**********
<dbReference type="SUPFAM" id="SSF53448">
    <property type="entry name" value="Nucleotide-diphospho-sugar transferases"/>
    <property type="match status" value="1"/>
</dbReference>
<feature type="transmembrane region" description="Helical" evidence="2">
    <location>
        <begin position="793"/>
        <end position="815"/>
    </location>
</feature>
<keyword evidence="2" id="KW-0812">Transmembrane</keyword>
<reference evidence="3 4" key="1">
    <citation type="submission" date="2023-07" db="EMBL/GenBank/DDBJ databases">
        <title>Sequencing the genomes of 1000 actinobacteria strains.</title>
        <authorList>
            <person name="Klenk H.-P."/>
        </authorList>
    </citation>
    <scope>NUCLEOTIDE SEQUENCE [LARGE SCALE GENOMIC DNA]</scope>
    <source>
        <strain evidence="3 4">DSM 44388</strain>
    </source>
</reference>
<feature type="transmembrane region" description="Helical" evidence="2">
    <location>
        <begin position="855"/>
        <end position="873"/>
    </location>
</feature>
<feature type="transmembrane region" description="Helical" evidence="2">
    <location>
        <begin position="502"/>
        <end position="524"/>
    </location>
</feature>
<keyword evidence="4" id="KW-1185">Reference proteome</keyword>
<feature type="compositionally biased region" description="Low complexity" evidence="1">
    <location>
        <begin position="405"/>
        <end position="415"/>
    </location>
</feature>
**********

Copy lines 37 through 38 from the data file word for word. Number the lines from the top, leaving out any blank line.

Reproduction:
<feature type="compositionally biased region" description="Low complexity" evidence="1">
    <location>